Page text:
Police respond to a shooting in Greater Vancouver. (Shane MacKichan photo)

B.C. sees biggest spike in homicides across Canada, at 34%

Much of the killing was attributed to gang violence, according to Statistics Canada

The province’s homicide rate has shot up 34 per cent since last year, and hit numbers not seen since 2009.

The figures, published Wednesday in a Statistics Canada report, say B.C. saw 118 homicides in 2017, up from 88 the year prior.

Just over two-thirds of the increase was attributed to gun violence, largely because of gangs.

Homicides linked to organized crime shot up as well, with the number of gang-related killings rising by 15 since 2016.

READ MORE: Police aim to prevent retaliation after Hells Angel found dead in Maple Ridge

Vancouver saw the biggest jump in homicides in the province, up 25 pre cent with 52 victims – the highest the city has seen since 2009.

In Victoria, the number of homicides rose from one to five, and in Abbotsford-Mission, from three killings to nine.

READ MORE: 3 Lower Mainland homicides in 24 hours unrelated, say police

B.C. recorded the biggest spike in homicides nationwide, with 30 more deaths, followed by Quebec with 26, likely because of the January 2017 mass shooting at the Islamic Cultural Centre of Québec.

Nationwide, the homicide rate went up by 6.5 per cent, up to 660 in 2017 from 612 the year before.

Researchers attribute the rise to gang activity, as police reported 163 gang-related killings last year, up from 140 in 2016. Gangs account for one-quarter of all homicides in the country.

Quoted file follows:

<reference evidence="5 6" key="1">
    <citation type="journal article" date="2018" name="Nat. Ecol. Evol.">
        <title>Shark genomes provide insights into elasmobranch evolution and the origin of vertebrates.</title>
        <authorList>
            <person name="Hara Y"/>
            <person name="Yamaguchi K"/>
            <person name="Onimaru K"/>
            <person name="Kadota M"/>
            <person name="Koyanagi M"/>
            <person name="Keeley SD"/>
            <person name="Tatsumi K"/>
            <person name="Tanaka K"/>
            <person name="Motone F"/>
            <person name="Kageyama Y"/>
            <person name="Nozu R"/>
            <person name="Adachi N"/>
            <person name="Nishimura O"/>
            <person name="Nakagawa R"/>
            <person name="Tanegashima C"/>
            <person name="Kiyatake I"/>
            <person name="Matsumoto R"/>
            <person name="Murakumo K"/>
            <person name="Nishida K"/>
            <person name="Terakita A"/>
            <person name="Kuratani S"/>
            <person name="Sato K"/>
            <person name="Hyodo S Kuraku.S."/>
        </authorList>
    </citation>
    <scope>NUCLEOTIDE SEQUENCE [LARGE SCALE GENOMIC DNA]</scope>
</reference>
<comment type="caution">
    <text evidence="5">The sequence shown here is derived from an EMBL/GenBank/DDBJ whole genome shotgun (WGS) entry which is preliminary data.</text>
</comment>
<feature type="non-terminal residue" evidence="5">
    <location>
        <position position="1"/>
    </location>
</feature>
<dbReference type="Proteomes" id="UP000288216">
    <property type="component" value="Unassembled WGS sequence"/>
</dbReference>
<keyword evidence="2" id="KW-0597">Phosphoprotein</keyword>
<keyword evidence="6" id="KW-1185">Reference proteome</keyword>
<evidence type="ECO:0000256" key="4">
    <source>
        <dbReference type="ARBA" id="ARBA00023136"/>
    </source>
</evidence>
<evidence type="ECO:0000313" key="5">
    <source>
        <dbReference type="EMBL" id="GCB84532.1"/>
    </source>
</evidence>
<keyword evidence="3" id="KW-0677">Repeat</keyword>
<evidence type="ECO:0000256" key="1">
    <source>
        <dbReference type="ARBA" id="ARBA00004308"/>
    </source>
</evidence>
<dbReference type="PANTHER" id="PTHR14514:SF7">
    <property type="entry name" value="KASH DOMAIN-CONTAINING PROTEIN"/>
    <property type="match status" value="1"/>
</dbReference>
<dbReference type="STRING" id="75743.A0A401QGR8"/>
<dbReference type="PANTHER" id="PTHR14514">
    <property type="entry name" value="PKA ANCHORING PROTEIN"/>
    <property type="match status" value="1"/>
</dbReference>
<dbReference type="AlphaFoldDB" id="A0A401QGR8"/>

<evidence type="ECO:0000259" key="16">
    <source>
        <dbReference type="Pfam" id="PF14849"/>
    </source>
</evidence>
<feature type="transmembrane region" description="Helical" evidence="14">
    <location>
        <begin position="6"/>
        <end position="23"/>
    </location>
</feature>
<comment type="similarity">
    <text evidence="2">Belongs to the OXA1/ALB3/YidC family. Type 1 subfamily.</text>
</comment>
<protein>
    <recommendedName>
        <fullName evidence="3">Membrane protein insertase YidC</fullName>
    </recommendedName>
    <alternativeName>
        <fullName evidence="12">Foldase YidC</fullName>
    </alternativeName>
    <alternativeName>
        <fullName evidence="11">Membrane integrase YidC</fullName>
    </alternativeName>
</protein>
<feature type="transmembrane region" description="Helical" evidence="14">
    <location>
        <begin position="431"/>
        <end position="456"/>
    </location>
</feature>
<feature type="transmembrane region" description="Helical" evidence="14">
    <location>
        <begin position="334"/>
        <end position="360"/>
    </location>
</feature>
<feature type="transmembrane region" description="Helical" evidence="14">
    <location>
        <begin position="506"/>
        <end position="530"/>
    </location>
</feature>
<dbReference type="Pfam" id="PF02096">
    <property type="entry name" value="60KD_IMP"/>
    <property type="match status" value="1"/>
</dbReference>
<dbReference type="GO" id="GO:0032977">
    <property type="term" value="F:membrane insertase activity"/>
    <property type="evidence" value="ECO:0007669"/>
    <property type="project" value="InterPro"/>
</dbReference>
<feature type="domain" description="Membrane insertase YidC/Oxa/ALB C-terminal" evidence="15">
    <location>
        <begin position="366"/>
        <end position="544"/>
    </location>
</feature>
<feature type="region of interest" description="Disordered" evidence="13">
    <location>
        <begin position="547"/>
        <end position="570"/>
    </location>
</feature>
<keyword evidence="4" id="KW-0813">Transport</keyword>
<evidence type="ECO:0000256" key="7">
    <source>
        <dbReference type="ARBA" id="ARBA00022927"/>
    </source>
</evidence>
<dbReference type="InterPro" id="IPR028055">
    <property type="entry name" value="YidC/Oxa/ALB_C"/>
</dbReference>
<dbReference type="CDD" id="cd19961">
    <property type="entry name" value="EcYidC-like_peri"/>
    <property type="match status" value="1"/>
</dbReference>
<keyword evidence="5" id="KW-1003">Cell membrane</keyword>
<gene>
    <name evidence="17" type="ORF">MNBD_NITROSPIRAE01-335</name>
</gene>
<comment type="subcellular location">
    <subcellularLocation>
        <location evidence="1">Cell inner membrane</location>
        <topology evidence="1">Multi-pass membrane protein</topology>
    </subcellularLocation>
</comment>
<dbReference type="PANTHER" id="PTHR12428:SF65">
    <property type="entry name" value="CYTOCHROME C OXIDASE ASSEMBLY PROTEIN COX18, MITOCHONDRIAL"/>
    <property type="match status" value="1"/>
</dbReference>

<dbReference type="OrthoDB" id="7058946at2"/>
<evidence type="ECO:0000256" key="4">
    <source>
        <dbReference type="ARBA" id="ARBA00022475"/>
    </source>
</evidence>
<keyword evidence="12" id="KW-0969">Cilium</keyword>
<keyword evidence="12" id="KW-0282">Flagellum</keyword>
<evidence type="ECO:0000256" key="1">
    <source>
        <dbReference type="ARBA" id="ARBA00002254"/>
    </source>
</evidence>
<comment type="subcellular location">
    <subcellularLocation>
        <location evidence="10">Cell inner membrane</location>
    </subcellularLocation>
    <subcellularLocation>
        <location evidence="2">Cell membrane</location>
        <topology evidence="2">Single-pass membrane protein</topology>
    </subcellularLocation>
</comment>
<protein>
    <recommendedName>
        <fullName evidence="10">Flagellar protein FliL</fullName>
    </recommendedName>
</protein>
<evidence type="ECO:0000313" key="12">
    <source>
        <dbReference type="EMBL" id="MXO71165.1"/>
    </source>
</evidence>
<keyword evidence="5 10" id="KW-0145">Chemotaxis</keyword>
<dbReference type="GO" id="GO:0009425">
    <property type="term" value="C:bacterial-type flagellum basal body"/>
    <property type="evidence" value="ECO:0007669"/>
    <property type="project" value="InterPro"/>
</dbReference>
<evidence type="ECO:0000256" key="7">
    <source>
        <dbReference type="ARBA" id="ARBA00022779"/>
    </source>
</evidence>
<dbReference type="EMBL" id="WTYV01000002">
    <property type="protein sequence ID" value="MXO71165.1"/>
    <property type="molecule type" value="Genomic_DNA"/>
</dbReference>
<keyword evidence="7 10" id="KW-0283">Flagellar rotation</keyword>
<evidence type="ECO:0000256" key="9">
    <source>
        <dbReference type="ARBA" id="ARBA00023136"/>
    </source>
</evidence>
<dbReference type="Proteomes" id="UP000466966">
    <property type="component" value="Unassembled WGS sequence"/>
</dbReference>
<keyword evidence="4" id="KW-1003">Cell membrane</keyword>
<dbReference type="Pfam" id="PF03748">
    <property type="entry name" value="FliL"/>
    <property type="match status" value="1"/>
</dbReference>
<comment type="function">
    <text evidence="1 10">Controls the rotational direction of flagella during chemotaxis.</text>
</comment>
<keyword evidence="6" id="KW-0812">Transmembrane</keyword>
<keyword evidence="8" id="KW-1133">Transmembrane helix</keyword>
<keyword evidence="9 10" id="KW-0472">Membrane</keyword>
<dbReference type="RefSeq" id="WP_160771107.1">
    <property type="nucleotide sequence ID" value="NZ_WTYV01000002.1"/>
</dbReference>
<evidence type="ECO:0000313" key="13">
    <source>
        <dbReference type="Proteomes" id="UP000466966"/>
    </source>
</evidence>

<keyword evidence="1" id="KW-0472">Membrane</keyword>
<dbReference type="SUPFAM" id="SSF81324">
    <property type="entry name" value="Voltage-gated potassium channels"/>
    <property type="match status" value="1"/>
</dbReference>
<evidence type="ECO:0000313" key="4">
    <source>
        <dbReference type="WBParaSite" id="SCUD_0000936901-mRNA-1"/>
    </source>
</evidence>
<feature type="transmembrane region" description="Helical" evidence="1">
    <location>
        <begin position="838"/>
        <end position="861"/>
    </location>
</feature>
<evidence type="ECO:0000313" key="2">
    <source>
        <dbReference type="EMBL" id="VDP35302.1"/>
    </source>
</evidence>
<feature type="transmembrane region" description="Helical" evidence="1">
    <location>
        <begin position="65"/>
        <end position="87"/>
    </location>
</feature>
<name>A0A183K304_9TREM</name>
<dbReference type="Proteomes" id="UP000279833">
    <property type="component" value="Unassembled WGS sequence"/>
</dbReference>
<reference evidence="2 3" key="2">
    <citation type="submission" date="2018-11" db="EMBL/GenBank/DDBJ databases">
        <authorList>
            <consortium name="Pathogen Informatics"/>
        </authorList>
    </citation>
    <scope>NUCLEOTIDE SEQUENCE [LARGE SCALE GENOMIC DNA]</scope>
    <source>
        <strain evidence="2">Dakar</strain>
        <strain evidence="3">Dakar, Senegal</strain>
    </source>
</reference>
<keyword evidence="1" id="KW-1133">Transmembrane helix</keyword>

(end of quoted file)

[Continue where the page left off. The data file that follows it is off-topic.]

Indigenous people more likely to be accused of, victims of homicide

Across Canada, the homicide rate for Indigenous people increased eight per cent from the previous year, to 8.76 killings per 100,000 Aboriginal population in 2017. That’s 15 more victims in 2017, up from 141 the year before.

Women accounted for two-thirds of the rise, with a 32-per-cent increase in the number of Indigenous women killed in Canada year over year.

Indigenous people were also more likely to be accused of homicide. The rate was 12 times higher than for non-Indigenous people.

In B.C., Indigenous people were victims of homicide at nearly 1.5 times the rate of non-Indigenous people in B.C., at 3.82 killings per 100,000 people, compared to 2.35 per 100,000 for the general population.


@katslepian

katya.slepian@bpdigital.ca

Like us on Facebook and follow us on Twitter.

Get local stories you won't find anywhere else right to your inbox.
Sign up here

Just Posted

Revelstoke man with Alberta plates gets car keyed and aggressive note

Some people are finding hostile reception due to COVID-19 worries

Province seeks feedback on proposed all-season recreation resort near New Denver

Mountain lodge, chairlifts, hiking and biking trails all part of massive resort

COVID-19 closes Okanagan College summer camps

Popular Camp OC put on shelf from Salmon Arm to Penticton, and Revelstoke, until 2021

Photos: Businesses start to reopen in Revelstoke

Multiple businesses have reopened their doors

Okanagan College hosts virtual info session on Tourism Management diploma program

The program is held at College’s Revelstoke Centre

B.C. records no new COVID-19 deaths for the first time in weeks

Good news comes despite 11 new test-positive cases in B.C. in the past 24 hours

Peachland recovery task force proposes larger patios

Several initiatives proposed by the Peachland COVID-19 recovery task force will go to council tonight

Fatal motorcycle crash on Highway 97 near Summerland

The incident involving a motorcycle happened just before 4 p.m.

Tagging Suicide Hill in Vernon in lieu of grad party?

City councillor pitches idea to revive old tradition amid COVID-19 pandemic

BC Corrections to expand list of eligible offenders for early release during pandemic

Non-violent offenders are being considered for early release through risk assessment process

Fraser Valley driver featured on ‘Highway Thru Hell’ TV show dies

Monkhouse died Sunday night of a heartattack, Jamie Davis towing confirmed

B.C. visitor centres get help with COVID-19 prevention measures

Destination B.C. gearing up for local, in-province tourism

Most Read